Thermodynamics is a vital parameter for adsorption study, where temperature variation is needed for conducting this study. In this study, Gibbs free energy change (ΔG), enthalpy (ΔH), and entropy (ΔS) are calculated by applying Equations (8)–(10):
formula
(8)
formula
(9)
formula
(10)
where T is the temperature (K), Kd is the equilibrium constant, and R is the universal gas constant (J mol−1 K−1).

Process optimization

The Box–Behnken design (BBD) approach is an appropriate statistical tool widely used for process optimization, where the least number of experiments were applied to explore the probable association between the experimental parameters and their influences on the adsorbate adsorption (Gadekar & Ahammed 2019). This study uses a three-level three factorial BBD where three factors are defined as X1 = pH, X2 = metal concentration, and X3 = adsorbent dose, and three levels are stated as upper (1), central (0), and lower (−1) (detailed in Table S2). This model runs 17 experiments using Stat-Ease software (Design-Expert 13.0 trial version, Stat-Ease, Inc.). The following polynomial equation (Equation (11)) is used for BBD modeling:
formula
(11)
where Z is the projected response (HM adsorption (%); qe (Cd), qe (Pb), qe (Cu), qe (Zn), β0 = Constant, βi = linear coefficient. βij = interface coefficients, βii = quadratic coefficients, and Ai and Aj = process variables.

Characterization of adsorbent

The yield of carbonized char was 18%, and Djahed et al. (2016) also recovered about 19% yield of carbonized PET plastic bottles. The point of zero charge (pzc) is the pH for which the net surface charge of the adsorbent is equal to zero (Lemessa et al. 2023). This study uses salt addition methods for pzc adopted from Mahmood et al. (2011). As illustrated in Figure 1(b), the plot of pH difference ((initial pHi − final pHf) vs initial (pHi)) shows that pzc of carbonized char was obtained at pH = 2.99. According to the pzc concept, the adsorbent shows a positive attitude at solution pH < pzc value; conversely, a negative attitude is expressed at solution pH > pzc value. FTIR analysis represents the surface chemistry of the adsorbent (before and after adsorption), where diverse functional groups influence the linkage between the adsorbate and the adsorbent; results obtained are presented in Figure 1(a).
Figure 1

(a) FTIR spectra of adsorbent and (b) pH of point zero charge.

Figure 1

(a) FTIR spectra of adsorbent and (b) pH of point zero charge.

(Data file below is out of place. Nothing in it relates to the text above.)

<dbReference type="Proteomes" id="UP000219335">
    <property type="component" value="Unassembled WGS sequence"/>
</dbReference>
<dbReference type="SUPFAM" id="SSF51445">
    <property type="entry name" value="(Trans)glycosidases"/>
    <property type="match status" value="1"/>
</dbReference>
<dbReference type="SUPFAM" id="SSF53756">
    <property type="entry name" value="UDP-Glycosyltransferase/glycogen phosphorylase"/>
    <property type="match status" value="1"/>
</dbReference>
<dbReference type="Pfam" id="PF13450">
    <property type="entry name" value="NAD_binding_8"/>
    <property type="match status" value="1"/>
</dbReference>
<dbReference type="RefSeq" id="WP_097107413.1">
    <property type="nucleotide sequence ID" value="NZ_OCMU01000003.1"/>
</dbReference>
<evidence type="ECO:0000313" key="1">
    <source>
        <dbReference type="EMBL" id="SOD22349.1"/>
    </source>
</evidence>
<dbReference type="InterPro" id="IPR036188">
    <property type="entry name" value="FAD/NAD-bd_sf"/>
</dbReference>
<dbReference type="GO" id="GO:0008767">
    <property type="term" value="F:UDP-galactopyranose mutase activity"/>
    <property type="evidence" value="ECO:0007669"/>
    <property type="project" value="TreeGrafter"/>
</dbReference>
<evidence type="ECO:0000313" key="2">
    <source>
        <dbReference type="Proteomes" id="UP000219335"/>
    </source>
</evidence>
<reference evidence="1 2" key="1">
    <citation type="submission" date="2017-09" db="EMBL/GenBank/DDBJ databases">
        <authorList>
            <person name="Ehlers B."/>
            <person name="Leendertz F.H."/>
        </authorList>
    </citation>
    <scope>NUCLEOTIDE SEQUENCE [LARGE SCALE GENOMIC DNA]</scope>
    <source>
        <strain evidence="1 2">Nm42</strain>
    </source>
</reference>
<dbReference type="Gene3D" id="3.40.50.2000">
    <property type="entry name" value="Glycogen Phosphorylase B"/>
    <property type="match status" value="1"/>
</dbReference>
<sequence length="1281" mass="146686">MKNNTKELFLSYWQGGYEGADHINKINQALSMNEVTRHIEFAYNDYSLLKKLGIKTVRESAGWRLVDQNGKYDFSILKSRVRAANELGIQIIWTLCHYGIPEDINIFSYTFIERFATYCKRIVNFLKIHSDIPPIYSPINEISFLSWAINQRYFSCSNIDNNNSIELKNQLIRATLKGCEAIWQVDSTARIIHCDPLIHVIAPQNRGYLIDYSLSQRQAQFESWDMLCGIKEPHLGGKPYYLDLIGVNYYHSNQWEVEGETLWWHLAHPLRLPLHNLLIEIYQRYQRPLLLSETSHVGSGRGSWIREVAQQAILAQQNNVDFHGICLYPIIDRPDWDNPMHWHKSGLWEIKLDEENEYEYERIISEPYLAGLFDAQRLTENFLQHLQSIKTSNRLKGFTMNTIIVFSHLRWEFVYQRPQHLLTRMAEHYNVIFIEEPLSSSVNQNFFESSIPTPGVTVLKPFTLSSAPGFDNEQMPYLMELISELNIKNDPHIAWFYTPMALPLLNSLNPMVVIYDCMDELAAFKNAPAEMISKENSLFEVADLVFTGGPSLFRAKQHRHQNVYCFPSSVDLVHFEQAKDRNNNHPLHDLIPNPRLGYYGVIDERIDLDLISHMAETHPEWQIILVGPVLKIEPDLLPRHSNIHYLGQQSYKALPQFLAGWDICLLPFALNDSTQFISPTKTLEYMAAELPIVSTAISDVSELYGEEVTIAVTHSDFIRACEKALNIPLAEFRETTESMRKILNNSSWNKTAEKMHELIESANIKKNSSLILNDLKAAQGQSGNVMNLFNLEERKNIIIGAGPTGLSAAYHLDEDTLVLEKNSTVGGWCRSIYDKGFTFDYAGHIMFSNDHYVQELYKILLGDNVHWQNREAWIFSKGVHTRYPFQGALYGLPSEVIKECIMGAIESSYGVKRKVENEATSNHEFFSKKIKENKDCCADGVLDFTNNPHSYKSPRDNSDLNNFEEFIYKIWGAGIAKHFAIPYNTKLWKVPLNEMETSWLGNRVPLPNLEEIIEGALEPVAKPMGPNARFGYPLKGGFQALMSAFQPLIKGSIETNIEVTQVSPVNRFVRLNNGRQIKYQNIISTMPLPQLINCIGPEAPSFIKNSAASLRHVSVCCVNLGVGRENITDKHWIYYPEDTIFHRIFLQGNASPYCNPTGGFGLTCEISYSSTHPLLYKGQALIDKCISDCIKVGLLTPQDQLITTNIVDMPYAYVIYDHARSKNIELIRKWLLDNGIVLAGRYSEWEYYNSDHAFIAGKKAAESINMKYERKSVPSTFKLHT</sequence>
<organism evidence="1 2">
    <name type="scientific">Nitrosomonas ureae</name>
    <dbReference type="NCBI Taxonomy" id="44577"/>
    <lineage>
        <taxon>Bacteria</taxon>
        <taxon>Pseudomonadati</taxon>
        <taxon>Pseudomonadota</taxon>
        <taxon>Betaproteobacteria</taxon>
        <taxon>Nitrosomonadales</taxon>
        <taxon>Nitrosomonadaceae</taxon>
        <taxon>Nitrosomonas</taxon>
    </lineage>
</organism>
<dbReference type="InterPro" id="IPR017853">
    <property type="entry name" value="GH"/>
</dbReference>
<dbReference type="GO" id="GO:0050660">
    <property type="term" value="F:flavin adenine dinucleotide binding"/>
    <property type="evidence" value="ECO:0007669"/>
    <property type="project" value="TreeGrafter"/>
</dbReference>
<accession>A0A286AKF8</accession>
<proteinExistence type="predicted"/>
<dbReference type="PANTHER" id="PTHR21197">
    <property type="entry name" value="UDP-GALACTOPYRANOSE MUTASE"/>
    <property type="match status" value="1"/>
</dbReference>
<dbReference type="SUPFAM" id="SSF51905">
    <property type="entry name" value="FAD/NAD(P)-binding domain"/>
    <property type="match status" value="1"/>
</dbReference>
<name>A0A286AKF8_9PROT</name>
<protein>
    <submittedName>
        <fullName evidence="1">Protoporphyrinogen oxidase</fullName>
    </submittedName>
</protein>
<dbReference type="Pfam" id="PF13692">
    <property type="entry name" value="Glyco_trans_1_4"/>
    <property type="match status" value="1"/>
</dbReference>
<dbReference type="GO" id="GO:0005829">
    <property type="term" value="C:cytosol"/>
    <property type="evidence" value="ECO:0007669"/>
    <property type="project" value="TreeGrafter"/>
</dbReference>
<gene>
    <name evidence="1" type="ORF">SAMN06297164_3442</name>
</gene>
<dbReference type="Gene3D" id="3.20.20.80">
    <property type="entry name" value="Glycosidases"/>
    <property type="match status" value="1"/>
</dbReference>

Close modal

The adsorption peak near 1,600 cm−1 matching the in-plane C = C vibration indicates the graphite properties, which are the inborn properties of sp2 graphitic ingredients (Hu et al. 2017). The raw adsorbent shows four major peaks at 3,446, 2,930, 2,363, and 1,583 cm−1 (Figure S1a), indicating the stretching vibration of OH, C–H, C–N, and C = C, respectively (El Essawy et al. 2017). Slight alterations were observed after HM adsorption (Cd2+, Pb2+, Cu2+, and Zn2+) (Figure S1a); the above-mentioned adsorption peaks can link with the HM ions, while, more specifically, the hydroxyl group (OH) highly regulates the linkage between the adsorbent and the adsorbate. A similar result was reported by Chanda et al. (2021) for Ni adsorption using chemically treated mahogany sawdust. The surface feature of carbonized char (before and after adsorption) was estimated through SEM analysis; the results attained are presented in Figure S1. The EDX spectroscopy indicates that after the adsorption process, each HM is adsorbed onto the carbonized char surface (Figure S2b–e).

Adsorption behavior

Effect of contact time

To assess the adsorption behavior and equilibrium adsorption capabilities of carbonized adsorbent for HMs (Cd2+, Pb2+, Cu2+, and Zn2+), adsorption was evaluated at diverse contact times (presented in Figure 2(a)). These experiments were evaluated using a fixed metal concentration of 100 mg/L, temperature of 25 °C, pH equal to 7, and carbonized adsorbent mass of 1 g/L. Generally, three steps were involved during the adsorption process, as illustrated in Figure 2(a). Three stages controlled the whole adsorption procedure: (1) quick adsorption was achieved at an early stage (1–10 min) due to bulk concentration of HM ions and huge vacant space on the adsorbent surface; (2) after 10–90 min, the adsorption efficiency becomes slow due to the decline of existing binding sites with time; and (3) finally, the adsorption efficiency becomes comparatively very low within 90–180 min due to blocking of almost all vacant space (outer and inner site) on the adsorbent surface (Chakraborty et al. 2023b). So, adsorption reached equilibrium in 90 min, from all metals, which was chosen as the equilibrium contact time for further experiments. Futalan et al. (2019) provide a similar explanation for the adsorption of HMs using spent coffee grounds.
Figure 2

Adsorption of HMs using carbonized char at diverse operational factors: (a) contact time, (b) pH, (c) initial HM concentration ((carbonized char dose = 1 g/L; HM concentration = 100 mg/L; optimum pH = 7), temperature = 25 °C; equilibrium contact time = 90 min)), and (d) adsorbent dose.